• This concludes the description of the preferred embodiment. However, many modifications and alterations will be obvious to one of ordinary skill in the art without departing from the spirit and scope of the inventive concept. Therefore, it is intended that the scope of this invention be limited only by the appended claims.

Claims (31)

  1. An airport incursion avoidance system comprising:
       a plurality of light circuits on an airport, each of said light circuits comprises a plurality of light assembly means;
       means for providing power to each of said plurality of light circuits and to each of said light assembly means;
       means in each of said light assembly means for sensing ground traffic on said airport;
       means for processing data received from each of said light assembly means;
       means for providing data communication between each of said light assembly means and said processing means;
       said processing means comprises means for providing a graphic display of said airport comprising symbols representing said ground traffic, each of said symbols having direction and velocity data displayed;
       said processing means comprises means for predicting an occurrence of an airport incursion in accordance with the data received from said sensing means; and
       means for alerting an airport controller or aircraft pilot of said predicted airport incursion.
  2. The airport incursion avoidance system as recited in Claim 1 wherein:
       each of said light circuits being located along the edges of a taxiway or a runway on said airport.
  3. The airport incursion avoidance system as recited in Claim 1 wherein:
       said sensing means comprises infrared detectors.
  4. The airport incursion avoidance system as recited in Claim 1 wherein said light assembly means comprises:
       light means coupled to said lines of said power providing means for lighting said airport;
       said sensing means;
       microprocessor means coupled to said light means, said sensing means, and said data communication means for providing processing, communication and control for said light assembly means, said microprocessor controlling a plurality of lighting patterns of said light means on said airport; and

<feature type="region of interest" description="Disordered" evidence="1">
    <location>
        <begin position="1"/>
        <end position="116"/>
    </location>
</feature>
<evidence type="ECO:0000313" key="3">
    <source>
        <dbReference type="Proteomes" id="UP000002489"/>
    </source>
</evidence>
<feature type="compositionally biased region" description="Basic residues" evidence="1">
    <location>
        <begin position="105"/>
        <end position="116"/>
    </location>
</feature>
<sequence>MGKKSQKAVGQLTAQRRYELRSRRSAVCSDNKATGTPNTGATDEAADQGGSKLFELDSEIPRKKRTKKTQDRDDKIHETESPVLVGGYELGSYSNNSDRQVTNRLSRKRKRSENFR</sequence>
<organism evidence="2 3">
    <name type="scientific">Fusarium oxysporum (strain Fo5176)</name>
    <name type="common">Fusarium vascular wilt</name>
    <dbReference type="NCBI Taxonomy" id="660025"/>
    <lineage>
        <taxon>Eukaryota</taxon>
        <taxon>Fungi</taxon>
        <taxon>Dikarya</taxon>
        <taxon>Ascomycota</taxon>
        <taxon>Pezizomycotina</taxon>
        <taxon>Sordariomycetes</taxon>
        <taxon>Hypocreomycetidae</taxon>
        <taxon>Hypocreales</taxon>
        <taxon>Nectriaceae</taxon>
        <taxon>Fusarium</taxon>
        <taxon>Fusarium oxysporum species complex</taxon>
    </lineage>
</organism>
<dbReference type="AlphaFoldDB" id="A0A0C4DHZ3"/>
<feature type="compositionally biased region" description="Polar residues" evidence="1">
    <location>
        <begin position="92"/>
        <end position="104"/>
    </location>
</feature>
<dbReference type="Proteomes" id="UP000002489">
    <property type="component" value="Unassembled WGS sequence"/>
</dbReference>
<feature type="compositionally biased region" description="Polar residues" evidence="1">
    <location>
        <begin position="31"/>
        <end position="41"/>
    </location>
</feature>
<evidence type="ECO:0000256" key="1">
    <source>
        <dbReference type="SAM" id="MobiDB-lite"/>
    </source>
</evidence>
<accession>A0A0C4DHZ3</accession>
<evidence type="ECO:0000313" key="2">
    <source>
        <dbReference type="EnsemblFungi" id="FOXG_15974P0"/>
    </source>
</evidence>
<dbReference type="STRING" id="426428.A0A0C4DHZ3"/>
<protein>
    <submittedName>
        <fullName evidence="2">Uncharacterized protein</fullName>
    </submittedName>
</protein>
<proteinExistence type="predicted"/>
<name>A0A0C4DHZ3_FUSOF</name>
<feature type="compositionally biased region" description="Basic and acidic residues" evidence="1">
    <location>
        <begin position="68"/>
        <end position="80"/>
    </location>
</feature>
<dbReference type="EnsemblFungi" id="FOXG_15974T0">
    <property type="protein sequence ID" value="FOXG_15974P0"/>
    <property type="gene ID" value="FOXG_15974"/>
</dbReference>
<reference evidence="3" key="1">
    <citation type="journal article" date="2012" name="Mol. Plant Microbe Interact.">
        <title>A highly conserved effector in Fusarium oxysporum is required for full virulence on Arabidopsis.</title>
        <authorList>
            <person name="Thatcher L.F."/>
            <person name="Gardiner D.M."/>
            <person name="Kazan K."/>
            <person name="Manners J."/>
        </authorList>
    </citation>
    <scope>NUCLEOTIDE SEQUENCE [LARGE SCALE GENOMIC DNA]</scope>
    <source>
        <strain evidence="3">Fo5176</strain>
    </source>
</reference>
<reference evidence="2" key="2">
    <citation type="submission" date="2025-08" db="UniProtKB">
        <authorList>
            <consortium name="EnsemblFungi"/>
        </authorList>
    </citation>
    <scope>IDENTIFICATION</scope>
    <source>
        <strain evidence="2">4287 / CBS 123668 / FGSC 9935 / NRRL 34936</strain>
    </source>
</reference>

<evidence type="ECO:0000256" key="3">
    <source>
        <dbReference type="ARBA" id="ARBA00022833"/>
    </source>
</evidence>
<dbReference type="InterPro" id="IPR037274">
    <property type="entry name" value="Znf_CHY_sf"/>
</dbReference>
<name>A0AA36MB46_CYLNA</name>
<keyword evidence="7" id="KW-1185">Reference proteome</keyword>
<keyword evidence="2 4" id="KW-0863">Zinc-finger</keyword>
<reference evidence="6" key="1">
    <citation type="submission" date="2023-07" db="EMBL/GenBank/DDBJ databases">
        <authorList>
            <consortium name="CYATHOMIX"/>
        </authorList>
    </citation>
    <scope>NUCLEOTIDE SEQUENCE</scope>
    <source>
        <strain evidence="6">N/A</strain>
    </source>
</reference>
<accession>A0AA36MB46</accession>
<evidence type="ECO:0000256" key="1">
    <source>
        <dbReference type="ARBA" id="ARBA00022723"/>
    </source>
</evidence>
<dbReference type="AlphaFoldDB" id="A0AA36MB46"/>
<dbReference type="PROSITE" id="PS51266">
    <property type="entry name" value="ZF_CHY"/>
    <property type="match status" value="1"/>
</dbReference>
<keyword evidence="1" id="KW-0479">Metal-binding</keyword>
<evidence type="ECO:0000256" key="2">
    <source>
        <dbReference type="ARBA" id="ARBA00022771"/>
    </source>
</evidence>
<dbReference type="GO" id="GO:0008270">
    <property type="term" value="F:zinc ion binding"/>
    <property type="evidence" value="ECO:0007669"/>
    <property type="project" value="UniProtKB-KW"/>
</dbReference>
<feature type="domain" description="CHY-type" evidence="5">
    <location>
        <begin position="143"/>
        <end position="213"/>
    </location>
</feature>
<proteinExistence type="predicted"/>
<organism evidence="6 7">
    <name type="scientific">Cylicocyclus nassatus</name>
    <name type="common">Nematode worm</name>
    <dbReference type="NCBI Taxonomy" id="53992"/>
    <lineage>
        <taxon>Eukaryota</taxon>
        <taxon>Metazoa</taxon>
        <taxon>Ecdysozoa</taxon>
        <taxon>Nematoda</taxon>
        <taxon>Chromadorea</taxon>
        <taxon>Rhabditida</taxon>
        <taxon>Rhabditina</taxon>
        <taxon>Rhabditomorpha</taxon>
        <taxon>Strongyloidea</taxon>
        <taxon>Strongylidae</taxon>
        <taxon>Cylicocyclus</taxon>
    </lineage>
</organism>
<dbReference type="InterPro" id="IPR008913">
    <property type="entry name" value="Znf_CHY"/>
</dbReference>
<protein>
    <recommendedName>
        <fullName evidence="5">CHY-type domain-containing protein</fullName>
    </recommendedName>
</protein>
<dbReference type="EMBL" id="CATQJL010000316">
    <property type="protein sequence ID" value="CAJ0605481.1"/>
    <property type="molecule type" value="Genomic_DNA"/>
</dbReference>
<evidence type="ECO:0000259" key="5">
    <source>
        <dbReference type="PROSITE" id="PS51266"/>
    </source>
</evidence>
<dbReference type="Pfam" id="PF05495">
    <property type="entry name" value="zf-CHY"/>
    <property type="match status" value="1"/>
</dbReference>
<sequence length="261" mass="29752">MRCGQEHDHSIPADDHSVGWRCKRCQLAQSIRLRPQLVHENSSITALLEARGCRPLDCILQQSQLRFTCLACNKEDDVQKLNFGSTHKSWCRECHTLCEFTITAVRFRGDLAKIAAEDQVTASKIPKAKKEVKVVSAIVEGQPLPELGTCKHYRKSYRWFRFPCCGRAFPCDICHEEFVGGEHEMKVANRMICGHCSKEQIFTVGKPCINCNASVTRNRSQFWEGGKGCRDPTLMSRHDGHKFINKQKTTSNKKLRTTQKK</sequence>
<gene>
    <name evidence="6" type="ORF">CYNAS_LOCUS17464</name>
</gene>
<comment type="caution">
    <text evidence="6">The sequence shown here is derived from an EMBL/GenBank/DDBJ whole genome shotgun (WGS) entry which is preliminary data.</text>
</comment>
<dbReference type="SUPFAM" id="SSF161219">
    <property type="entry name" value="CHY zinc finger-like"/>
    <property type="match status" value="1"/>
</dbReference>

said data communication means being coupled to said microprocessor means and said lines of said power providing means.
  5. The airport incursion avoidance system as recited in Claim 4 wherein:
       said light assembly means further comprises a photocell means coupled to said microprocessor means for detecting the light intensity of said light means.
  6. The airport incursion avoidance system as recited in Claim 4 wherein:
       said light assembly means further comprises a strobe light coupled to said microprocessor means.
  7. The airport incursion avoidance system as recited in Claim 1 wherein:
       said processing means comprises redundant computers for fault tolerance operation.
  8. The airport incursion avoidance system as recited in Claim 1 wherein:
       said symbols representing said ground traffic comprise icons having a shape indicating type of aircraft or vehicle.
  9. The airport incursion avoidance system as recited in Claim 1 wherein:
       said processing means determines a location of said symbols on said graphic display of said airport in accordance with said data receive from said light assembly means.
  10. The airport incursion avoidance system as recited in Claim 1 wherein:
       said processing means determines a future path of said ground traffic based on a ground clearance command, said future path being shown on said graphic display.
  11. The airport incursion avoidance system as recited in Claim 1 wherein: